The U.S. House Representatives voted Wednesday to pass the Farm Bill - legislation that sets policy for federal agriculture programs, from farming to forestry.
The Farm Bill contains a provision to crack down on animal fighting and establishes the first-ever federal penalties for attending an animal fight and criminalizes bringing a child to one of these events.
The provision creates liability for people whose illegal wagers and admission fees fuel this cruel “sport.” It also ensures that organizers can’t escape prosecution by hiding in the crowd when law enforcement arrives, since now everyone in the crowd will be breaking the law.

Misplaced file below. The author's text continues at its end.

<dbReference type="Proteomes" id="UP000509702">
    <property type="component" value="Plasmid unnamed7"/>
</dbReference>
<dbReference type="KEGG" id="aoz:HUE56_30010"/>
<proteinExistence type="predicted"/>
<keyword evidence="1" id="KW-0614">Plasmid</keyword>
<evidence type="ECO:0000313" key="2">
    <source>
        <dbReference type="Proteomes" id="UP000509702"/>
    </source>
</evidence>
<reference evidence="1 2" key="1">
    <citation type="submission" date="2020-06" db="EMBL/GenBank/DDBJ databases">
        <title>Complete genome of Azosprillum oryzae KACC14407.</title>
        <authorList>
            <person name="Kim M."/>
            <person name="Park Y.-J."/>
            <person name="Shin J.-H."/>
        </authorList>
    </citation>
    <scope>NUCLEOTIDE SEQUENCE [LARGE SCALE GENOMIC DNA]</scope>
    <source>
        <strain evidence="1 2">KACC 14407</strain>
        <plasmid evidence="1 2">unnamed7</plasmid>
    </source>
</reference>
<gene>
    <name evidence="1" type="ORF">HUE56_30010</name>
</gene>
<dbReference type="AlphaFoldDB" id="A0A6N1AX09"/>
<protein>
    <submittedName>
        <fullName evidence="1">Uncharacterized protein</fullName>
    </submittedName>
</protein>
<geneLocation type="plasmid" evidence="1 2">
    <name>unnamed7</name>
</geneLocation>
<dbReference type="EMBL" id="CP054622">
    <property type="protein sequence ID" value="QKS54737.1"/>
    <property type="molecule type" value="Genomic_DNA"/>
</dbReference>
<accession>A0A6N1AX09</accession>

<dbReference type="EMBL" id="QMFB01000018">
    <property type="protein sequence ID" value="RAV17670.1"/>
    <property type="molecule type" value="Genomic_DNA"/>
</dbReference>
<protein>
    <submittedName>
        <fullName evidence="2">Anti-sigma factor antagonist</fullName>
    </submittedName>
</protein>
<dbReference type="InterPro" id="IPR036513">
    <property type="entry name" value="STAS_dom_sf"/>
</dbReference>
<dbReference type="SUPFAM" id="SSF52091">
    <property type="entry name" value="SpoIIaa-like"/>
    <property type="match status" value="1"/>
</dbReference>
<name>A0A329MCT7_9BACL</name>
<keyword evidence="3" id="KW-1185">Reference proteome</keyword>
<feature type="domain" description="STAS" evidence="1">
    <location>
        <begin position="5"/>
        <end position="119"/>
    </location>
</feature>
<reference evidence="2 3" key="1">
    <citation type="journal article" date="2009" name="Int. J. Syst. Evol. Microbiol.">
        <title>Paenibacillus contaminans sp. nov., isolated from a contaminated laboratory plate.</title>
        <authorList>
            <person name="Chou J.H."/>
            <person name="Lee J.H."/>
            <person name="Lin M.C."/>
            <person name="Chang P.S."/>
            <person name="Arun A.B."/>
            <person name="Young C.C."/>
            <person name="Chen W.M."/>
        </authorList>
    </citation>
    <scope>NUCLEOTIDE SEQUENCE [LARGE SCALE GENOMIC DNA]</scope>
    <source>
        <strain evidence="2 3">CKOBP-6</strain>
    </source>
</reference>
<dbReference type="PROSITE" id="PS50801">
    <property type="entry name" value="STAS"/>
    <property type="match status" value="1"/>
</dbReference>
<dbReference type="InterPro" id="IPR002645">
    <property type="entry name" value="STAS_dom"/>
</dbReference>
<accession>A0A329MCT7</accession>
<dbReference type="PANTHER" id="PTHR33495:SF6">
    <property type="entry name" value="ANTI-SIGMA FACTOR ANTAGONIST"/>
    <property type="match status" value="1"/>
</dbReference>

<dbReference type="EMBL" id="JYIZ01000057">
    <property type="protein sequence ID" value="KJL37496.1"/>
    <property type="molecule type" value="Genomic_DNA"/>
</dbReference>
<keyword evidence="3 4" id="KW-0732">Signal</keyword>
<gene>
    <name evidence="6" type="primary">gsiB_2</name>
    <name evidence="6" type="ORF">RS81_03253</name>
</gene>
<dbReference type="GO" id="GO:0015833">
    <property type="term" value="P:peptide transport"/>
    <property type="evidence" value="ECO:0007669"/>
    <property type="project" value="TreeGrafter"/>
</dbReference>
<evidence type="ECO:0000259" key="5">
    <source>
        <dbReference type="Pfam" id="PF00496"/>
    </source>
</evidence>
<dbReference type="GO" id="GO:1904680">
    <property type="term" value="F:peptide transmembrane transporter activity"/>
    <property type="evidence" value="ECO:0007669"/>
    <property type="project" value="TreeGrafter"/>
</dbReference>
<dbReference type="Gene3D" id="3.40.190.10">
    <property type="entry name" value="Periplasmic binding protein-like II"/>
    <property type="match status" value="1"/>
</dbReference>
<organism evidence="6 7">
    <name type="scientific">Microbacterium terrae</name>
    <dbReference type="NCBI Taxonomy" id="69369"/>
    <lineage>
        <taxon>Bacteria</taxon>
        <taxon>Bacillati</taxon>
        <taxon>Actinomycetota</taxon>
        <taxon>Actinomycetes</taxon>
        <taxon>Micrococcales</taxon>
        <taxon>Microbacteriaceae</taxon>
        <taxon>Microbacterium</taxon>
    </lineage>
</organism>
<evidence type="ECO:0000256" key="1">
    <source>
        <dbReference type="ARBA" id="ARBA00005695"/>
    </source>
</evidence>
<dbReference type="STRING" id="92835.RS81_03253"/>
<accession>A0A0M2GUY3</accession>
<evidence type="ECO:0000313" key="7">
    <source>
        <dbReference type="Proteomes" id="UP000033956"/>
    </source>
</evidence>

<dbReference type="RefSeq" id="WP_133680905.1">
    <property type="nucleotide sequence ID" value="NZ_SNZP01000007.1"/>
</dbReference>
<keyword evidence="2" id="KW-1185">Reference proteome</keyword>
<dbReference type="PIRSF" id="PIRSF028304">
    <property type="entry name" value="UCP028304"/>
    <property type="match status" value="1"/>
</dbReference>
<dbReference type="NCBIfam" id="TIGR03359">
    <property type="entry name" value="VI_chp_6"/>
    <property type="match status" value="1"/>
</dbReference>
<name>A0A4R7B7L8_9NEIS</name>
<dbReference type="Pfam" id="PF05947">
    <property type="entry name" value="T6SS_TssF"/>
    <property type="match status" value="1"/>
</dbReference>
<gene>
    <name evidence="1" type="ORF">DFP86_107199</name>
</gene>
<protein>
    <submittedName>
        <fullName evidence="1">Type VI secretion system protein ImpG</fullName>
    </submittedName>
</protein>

The bill also omits a controversial House-passed provision that humane organizations said sought to nullify state laws setting standards for agricultural production.
“The conference committee produced a Farm Bill that will fortify the federal law against organized and barbaric dogfighting and cockfighting rings, and thankfully jettisoned the dangerous and overreaching King amendment, which threatened so many state and local laws on agriculture and animal welfare,” said Wayne Pacelle, president and CEO of The HSUS. “The Farm Bill contains a dizzying number of provisions, but based on the outcome of these two critical issues on animal welfare, we will urge lawmakers to enact it.”
The five-year bill heads to the Senate, where approval seems certain. The White House said President Barack Obama would sign it.